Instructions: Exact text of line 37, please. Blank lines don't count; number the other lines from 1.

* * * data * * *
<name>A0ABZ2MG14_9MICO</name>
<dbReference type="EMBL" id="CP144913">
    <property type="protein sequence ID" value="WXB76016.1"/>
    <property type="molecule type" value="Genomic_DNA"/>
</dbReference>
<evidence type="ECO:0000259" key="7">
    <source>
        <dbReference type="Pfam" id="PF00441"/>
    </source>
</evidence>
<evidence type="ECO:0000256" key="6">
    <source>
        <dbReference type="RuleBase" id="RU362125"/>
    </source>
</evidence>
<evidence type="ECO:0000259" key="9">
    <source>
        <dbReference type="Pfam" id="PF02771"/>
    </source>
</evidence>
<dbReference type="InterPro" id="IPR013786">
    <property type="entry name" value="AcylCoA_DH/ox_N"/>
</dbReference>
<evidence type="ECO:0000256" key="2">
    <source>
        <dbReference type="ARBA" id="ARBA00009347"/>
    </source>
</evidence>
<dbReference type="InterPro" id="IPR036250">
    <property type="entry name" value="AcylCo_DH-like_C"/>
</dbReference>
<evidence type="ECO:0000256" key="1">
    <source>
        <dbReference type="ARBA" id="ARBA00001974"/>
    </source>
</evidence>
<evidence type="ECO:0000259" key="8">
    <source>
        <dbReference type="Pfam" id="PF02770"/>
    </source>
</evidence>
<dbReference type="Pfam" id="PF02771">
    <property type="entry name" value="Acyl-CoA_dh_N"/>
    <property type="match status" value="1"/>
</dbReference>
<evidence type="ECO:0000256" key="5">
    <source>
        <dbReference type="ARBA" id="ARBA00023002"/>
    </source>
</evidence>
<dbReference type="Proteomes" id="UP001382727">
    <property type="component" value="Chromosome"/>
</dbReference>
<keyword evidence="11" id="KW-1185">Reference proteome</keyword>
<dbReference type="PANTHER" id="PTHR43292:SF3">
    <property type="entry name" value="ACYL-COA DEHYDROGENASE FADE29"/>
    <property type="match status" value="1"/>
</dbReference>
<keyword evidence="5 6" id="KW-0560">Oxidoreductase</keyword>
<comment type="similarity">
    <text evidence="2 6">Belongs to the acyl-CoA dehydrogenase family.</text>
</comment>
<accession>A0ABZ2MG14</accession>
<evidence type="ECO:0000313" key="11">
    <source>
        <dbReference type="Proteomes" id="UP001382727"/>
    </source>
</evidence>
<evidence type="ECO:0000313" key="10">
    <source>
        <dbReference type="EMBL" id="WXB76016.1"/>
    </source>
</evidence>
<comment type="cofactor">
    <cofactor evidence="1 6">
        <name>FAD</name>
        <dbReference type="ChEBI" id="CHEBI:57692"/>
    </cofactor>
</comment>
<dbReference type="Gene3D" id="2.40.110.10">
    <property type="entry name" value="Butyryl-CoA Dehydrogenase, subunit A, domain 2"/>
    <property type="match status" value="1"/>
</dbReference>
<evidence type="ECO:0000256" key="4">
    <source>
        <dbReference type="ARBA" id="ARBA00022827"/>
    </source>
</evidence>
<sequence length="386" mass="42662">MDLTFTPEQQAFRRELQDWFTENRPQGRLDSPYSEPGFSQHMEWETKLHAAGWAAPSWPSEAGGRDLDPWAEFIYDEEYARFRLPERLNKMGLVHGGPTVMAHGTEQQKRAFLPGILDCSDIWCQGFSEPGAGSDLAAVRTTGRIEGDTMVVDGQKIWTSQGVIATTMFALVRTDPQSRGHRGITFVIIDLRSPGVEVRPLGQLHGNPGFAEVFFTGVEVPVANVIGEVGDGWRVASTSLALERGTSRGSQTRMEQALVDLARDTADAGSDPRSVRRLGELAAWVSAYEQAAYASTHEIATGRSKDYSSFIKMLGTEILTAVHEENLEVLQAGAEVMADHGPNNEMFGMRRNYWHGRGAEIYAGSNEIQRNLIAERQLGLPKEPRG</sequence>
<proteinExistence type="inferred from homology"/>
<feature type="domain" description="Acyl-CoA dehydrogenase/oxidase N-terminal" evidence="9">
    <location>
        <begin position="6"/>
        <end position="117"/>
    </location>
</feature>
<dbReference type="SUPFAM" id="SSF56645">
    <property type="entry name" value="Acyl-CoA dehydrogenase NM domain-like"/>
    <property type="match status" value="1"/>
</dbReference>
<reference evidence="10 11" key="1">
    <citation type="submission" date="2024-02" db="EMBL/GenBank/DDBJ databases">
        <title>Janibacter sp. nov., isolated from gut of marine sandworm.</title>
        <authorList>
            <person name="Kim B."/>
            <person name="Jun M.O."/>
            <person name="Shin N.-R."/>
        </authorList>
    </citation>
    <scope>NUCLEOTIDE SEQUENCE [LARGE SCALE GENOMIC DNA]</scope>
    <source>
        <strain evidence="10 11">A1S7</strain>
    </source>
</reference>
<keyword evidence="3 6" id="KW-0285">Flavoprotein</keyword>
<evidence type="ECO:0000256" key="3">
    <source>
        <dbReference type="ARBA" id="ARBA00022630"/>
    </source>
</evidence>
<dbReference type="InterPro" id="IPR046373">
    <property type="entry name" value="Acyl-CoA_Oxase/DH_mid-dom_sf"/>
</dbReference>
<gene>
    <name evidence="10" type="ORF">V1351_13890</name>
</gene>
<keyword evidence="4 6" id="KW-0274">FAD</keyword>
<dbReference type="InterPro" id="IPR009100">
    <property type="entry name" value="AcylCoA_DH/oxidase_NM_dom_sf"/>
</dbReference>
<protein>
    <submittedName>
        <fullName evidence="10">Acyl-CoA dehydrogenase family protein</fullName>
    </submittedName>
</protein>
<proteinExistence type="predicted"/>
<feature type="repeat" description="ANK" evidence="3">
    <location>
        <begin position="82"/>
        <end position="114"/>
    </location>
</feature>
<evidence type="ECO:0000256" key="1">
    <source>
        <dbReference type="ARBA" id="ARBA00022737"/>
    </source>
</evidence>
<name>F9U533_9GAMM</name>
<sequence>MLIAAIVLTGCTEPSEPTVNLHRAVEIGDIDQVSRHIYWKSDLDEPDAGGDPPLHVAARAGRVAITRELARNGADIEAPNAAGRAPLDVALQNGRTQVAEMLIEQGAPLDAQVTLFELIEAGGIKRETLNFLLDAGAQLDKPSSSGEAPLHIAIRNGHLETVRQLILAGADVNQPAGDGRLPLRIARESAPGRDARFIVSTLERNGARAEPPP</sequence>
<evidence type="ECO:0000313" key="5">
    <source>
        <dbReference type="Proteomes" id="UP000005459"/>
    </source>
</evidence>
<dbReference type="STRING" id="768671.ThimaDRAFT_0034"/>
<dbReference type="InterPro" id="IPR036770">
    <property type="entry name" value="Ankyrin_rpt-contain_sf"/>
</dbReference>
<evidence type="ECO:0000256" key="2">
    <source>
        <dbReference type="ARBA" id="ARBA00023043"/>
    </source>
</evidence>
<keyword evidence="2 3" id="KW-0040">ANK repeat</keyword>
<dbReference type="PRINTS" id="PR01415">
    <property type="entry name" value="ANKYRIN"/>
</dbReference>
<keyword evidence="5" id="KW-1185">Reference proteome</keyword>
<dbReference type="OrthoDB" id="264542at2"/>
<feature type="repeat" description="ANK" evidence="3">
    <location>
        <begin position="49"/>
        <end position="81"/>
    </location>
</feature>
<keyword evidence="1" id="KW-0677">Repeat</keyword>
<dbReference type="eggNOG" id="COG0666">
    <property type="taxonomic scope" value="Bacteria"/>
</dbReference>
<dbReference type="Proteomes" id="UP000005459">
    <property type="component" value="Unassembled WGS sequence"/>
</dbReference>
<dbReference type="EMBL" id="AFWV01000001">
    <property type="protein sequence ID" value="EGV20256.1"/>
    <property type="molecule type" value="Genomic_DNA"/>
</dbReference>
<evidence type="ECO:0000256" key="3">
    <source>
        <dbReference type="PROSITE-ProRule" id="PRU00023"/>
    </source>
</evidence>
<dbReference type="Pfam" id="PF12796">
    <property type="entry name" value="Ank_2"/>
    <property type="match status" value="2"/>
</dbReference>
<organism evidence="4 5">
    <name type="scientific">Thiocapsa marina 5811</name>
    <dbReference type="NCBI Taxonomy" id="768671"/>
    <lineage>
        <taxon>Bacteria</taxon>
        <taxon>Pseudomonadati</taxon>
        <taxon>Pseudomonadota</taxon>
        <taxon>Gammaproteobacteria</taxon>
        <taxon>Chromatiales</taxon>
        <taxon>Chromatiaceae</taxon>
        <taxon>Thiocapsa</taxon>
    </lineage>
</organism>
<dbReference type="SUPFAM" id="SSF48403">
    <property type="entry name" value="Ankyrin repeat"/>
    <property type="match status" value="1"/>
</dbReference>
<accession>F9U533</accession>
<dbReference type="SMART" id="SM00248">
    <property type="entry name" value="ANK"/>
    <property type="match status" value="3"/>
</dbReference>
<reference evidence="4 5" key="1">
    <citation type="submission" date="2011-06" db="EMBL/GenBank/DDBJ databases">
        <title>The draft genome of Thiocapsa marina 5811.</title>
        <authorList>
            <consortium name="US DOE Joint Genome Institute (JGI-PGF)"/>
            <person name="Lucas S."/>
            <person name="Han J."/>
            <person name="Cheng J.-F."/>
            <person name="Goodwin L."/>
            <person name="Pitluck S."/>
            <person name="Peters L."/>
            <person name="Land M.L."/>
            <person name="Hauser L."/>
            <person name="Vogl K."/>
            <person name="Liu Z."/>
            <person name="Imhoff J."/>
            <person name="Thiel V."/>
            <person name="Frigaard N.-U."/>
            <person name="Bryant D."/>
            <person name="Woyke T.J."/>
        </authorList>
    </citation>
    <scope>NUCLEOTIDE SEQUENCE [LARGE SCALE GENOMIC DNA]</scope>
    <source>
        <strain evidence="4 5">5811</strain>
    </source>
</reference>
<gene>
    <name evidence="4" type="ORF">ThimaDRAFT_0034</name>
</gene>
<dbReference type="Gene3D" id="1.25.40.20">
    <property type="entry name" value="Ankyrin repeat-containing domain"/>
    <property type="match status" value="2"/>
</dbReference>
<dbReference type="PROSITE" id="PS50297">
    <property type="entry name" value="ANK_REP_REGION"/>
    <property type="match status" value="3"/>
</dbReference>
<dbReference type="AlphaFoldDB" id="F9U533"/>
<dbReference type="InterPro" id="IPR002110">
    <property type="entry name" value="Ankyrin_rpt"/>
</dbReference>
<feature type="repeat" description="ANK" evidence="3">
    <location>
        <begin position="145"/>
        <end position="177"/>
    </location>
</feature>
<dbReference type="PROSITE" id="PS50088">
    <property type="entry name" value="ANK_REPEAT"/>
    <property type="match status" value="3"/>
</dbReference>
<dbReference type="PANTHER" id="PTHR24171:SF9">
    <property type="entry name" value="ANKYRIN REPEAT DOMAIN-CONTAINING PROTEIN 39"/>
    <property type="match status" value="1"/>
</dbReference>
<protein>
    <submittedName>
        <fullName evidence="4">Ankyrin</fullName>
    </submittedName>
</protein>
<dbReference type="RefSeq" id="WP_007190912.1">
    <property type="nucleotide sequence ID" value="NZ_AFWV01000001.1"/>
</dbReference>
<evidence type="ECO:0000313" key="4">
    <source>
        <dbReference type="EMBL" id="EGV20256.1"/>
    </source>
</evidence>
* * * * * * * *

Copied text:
<evidence type="ECO:0000259" key="8">